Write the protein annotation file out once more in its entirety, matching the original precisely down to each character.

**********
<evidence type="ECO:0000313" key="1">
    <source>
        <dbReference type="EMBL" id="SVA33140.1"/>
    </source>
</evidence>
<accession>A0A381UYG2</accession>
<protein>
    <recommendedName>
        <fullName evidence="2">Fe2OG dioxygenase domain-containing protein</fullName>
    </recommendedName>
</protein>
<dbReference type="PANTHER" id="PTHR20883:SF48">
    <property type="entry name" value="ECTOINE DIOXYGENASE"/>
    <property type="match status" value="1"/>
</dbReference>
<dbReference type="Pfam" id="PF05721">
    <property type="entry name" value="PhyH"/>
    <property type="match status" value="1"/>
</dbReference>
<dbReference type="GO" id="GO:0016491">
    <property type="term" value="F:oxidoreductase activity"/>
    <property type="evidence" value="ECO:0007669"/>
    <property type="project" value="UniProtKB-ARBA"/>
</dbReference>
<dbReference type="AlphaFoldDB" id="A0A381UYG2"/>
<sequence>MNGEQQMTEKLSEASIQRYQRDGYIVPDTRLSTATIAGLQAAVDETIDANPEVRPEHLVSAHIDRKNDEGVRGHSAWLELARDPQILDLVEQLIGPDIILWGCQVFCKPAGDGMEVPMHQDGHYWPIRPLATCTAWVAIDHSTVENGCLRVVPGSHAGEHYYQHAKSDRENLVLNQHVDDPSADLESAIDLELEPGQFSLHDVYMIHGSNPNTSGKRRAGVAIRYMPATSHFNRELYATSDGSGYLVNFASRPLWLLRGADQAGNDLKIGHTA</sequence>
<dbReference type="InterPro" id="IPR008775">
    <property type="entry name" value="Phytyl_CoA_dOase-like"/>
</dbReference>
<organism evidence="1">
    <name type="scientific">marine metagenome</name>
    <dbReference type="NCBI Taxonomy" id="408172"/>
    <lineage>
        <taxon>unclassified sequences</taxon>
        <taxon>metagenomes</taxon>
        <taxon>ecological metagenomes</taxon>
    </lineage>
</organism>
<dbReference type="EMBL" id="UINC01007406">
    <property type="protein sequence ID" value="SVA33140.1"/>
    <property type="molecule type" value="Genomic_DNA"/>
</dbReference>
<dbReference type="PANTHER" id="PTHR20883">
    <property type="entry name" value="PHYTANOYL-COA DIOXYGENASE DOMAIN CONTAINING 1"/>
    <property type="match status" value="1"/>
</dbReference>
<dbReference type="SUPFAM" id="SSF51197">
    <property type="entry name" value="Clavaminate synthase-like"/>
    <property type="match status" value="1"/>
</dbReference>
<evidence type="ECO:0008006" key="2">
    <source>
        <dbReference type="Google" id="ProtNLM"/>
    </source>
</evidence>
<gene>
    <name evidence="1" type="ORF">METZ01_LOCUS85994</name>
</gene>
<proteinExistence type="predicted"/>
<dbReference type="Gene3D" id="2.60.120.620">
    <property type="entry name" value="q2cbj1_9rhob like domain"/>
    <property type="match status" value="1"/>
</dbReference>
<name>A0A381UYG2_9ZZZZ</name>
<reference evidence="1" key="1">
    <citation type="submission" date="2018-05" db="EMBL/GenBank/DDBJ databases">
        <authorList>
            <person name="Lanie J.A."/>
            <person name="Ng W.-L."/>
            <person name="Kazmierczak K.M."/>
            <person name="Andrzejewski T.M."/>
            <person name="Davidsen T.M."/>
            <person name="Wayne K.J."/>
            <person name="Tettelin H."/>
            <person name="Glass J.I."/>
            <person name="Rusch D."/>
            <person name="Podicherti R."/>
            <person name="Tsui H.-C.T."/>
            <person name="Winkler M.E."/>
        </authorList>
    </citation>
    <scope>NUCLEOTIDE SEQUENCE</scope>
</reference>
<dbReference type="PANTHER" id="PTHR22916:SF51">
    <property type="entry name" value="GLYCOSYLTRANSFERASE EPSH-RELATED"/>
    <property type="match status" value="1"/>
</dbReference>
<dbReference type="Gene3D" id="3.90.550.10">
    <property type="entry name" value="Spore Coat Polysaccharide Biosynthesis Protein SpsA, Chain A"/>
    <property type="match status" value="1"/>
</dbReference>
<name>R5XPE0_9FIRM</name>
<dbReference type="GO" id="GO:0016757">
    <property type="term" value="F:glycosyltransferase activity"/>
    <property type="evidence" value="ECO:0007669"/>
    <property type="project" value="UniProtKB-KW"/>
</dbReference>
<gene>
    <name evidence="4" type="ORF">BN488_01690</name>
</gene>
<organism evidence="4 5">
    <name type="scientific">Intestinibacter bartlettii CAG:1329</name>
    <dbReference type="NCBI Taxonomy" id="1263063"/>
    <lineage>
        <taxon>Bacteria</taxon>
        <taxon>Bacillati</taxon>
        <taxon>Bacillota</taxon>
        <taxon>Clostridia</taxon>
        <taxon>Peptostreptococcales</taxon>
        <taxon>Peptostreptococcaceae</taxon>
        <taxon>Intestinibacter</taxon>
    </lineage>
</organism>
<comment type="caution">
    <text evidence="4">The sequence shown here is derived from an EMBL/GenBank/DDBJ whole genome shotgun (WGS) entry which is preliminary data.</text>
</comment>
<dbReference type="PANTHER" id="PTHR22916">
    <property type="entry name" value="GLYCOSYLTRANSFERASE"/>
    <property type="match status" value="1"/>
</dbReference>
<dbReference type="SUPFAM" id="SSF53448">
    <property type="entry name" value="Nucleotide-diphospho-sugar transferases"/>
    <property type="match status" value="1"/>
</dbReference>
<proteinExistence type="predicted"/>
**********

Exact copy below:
<evidence type="ECO:0000313" key="1">
    <source>
        <dbReference type="EMBL" id="SVA33140.1"/>
    </source>
</evidence>
<accession>A0A381UYG2</accession>
<protein>
    <recommendedName>
        <fullName evidence="2">Fe2OG dioxygenase domain-containing protein</fullName>
    </recommendedName>
</protein>
<dbReference type="PANTHER" id="PTHR20883:SF48">
    <property type="entry name" value="ECTOINE DIOXYGENASE"/>
    <property type="match status" value="1"/>
</dbReference>
<dbReference type="Pfam" id="PF05721">
    <property type="entry name" value="PhyH"/>
    <property type="match status" value="1"/>
</dbReference>
<dbReference type="GO" id="GO:0016491">
    <property type="term" value="F:oxidoreductase activity"/>
    <property type="evidence" value="ECO:0007669"/>
    <property type="project" value="UniProtKB-ARBA"/>
</dbReference>
<dbReference type="AlphaFoldDB" id="A0A381UYG2"/>
<sequence>MNGEQQMTEKLSEASIQRYQRDGYIVPDTRLSTATIAGLQAAVDETIDANPEVRPEHLVSAHIDRKNDEGVRGHSAWLELARDPQILDLVEQLIGPDIILWGCQVFCKPAGDGMEVPMHQDGHYWPIRPLATCTAWVAIDHSTVENGCLRVVPGSHAGEHYYQHAKSDRENLVLNQHVDDPSADLESAIDLELEPGQFSLHDVYMIHGSNPNTSGKRRAGVAIRYMPATSHFNRELYATSDGSGYLVNFASRPLWLLRGADQAGNDLKIGHTA</sequence>
<dbReference type="InterPro" id="IPR008775">
    <property type="entry name" value="Phytyl_CoA_dOase-like"/>
</dbReference>
<organism evidence="1">
    <name type="scientific">marine metagenome</name>
    <dbReference type="NCBI Taxonomy" id="408172"/>
    <lineage>
        <taxon>unclassified sequences</taxon>
        <taxon>metagenomes</taxon>
        <taxon>ecological metagenomes</taxon>
    </lineage>
</organism>
<dbReference type="EMBL" id="UINC01007406">
    <property type="protein sequence ID" value="SVA33140.1"/>
    <property type="molecule type" value="Genomic_DNA"/>
</dbReference>
<dbReference type="PANTHER" id="PTHR20883">
    <property type="entry name" value="PHYTANOYL-COA DIOXYGENASE DOMAIN CONTAINING 1"/>
    <property type="match status" value="1"/>
</dbReference>
<dbReference type="SUPFAM" id="SSF51197">
    <property type="entry name" value="Clavaminate synthase-like"/>
    <property type="match status" value="1"/>
</dbReference>
<evidence type="ECO:0008006" key="2">
    <source>
        <dbReference type="Google" id="ProtNLM"/>
    </source>
</evidence>
<gene>
    <name evidence="1" type="ORF">METZ01_LOCUS85994</name>
</gene>
<proteinExistence type="predicted"/>
<dbReference type="Gene3D" id="2.60.120.620">
    <property type="entry name" value="q2cbj1_9rhob like domain"/>
    <property type="match status" value="1"/>
</dbReference>
<name>A0A381UYG2_9ZZZZ</name>
<reference evidence="1" key="1">
    <citation type="submission" date="2018-05" db="EMBL/GenBank/DDBJ databases">
        <authorList>
            <person name="Lanie J.A."/>
            <person name="Ng W.-L."/>
            <person name="Kazmierczak K.M."/>
            <person name="Andrzejewski T.M."/>
            <person name="Davidsen T.M."/>
            <person name="Wayne K.J."/>
            <person name="Tettelin H."/>
            <person name="Glass J.I."/>
            <person name="Rusch D."/>
            <person name="Podicherti R."/>
            <person name="Tsui H.-C.T."/>
            <person name="Winkler M.E."/>
        </authorList>
    </citation>
    <scope>NUCLEOTIDE SEQUENCE</scope>
</reference>
<dbReference type="PANTHER" id="PTHR22916:SF51">
    <property type="entry name" value="GLYCOSYLTRANSFERASE EPSH-RELATED"/>
    <property type="match status" value="1"/>
</dbReference>
<dbReference type="Gene3D" id="3.90.550.10">
    <property type="entry name" value="Spore Coat Polysaccharide Biosynthesis Protein SpsA, Chain A"/>
    <property type="match status" value="1"/>
</dbReference>
<name>R5XPE0_9FIRM</name>
<dbReference type="GO" id="GO:0016757">
    <property type="term" value="F:glycosyltransferase activity"/>
    <property type="evidence" value="ECO:0007669"/>
    <property type="project" value="UniProtKB-KW"/>
</dbReference>
<gene>
    <name evidence="4" type="ORF">BN488_01690</name>
</gene>
<organism evidence="4 5">
    <name type="scientific">Intestinibacter bartlettii CAG:1329</name>
    <dbReference type="NCBI Taxonomy" id="1263063"/>
    <lineage>
        <taxon>Bacteria</taxon>
        <taxon>Bacillati</taxon>
        <taxon>Bacillota</taxon>
        <taxon>Clostridia</taxon>
        <taxon>Peptostreptococcales</taxon>
        <taxon>Peptostreptococcaceae</taxon>
        <taxon>Intestinibacter</taxon>
    </lineage>
</organism>
<comment type="caution">
    <text evidence="4">The sequence shown here is derived from an EMBL/GenBank/DDBJ whole genome shotgun (WGS) entry which is preliminary data.</text>
</comment>
<dbReference type="PANTHER" id="PTHR22916">
    <property type="entry name" value="GLYCOSYLTRANSFERASE"/>
    <property type="match status" value="1"/>
</dbReference>
<dbReference type="SUPFAM" id="SSF53448">
    <property type="entry name" value="Nucleotide-diphospho-sugar transferases"/>
    <property type="match status" value="1"/>
</dbReference>
<proteinExistence type="predicted"/>